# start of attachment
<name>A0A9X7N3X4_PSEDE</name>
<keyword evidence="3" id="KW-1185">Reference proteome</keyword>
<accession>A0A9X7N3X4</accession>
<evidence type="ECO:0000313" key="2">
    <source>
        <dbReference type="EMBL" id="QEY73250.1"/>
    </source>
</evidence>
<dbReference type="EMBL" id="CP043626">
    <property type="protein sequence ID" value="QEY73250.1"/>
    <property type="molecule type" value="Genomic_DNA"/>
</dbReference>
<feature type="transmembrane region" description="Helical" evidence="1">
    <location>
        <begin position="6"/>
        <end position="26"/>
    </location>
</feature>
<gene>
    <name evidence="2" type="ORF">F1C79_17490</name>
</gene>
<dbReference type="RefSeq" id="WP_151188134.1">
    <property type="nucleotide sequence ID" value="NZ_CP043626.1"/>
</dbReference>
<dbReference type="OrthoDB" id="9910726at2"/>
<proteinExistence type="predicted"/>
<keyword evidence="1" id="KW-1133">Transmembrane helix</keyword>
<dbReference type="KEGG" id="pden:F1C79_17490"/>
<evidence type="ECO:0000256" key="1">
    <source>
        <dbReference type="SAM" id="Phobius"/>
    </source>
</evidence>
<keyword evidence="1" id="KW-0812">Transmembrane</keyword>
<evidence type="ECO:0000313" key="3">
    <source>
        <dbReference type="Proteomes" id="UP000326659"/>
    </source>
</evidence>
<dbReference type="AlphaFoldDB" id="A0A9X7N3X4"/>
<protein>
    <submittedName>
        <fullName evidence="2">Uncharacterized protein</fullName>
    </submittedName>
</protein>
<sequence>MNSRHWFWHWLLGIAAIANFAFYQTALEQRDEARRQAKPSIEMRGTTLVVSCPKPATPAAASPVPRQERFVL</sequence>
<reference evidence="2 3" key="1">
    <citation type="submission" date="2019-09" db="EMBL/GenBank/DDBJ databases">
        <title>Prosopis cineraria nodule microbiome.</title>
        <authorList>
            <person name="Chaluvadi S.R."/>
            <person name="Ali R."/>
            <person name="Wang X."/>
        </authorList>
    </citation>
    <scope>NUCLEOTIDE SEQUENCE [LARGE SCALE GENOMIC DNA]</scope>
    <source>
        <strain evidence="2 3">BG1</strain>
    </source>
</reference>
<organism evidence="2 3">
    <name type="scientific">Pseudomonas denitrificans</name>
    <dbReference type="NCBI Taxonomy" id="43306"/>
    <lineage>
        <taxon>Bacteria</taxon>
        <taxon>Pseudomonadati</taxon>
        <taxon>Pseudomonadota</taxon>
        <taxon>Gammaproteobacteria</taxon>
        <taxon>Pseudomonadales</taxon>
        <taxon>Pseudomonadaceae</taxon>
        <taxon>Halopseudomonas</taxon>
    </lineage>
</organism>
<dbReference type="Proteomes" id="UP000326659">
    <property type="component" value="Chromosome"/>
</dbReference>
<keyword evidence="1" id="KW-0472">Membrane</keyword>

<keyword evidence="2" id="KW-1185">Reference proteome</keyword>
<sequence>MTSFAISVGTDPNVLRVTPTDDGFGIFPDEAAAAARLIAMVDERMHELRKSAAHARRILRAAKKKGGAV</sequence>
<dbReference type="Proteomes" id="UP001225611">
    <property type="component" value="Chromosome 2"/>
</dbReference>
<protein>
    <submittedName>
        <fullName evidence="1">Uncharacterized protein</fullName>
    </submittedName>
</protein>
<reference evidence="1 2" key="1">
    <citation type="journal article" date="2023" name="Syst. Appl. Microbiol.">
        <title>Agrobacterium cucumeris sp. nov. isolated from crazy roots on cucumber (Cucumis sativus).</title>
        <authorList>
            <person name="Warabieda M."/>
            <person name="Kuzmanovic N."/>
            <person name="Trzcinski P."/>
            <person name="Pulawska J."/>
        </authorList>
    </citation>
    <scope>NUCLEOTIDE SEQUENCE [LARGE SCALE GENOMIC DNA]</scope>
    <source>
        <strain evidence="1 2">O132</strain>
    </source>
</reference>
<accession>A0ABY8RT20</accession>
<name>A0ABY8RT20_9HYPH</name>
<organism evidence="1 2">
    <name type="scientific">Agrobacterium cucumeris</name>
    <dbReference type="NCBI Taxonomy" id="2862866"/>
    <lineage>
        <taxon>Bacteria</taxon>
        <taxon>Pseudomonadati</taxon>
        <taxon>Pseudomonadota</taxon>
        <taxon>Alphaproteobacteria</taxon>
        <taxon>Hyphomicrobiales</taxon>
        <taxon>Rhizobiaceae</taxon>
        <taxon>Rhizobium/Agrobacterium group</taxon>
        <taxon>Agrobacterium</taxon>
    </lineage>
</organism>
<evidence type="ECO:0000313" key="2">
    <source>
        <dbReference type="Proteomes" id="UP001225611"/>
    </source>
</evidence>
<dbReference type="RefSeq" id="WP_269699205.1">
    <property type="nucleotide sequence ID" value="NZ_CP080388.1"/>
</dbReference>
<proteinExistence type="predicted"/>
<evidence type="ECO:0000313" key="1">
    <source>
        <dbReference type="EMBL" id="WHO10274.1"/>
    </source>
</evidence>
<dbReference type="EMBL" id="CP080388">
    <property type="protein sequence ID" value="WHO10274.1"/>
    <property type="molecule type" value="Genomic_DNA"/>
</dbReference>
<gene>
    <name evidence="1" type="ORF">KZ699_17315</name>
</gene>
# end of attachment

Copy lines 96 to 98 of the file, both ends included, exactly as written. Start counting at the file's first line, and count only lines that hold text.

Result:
        </authorList>
    </citation>
    <scope>NUCLEOTIDE SEQUENCE [LARGE SCALE GENOMIC DNA]</scope>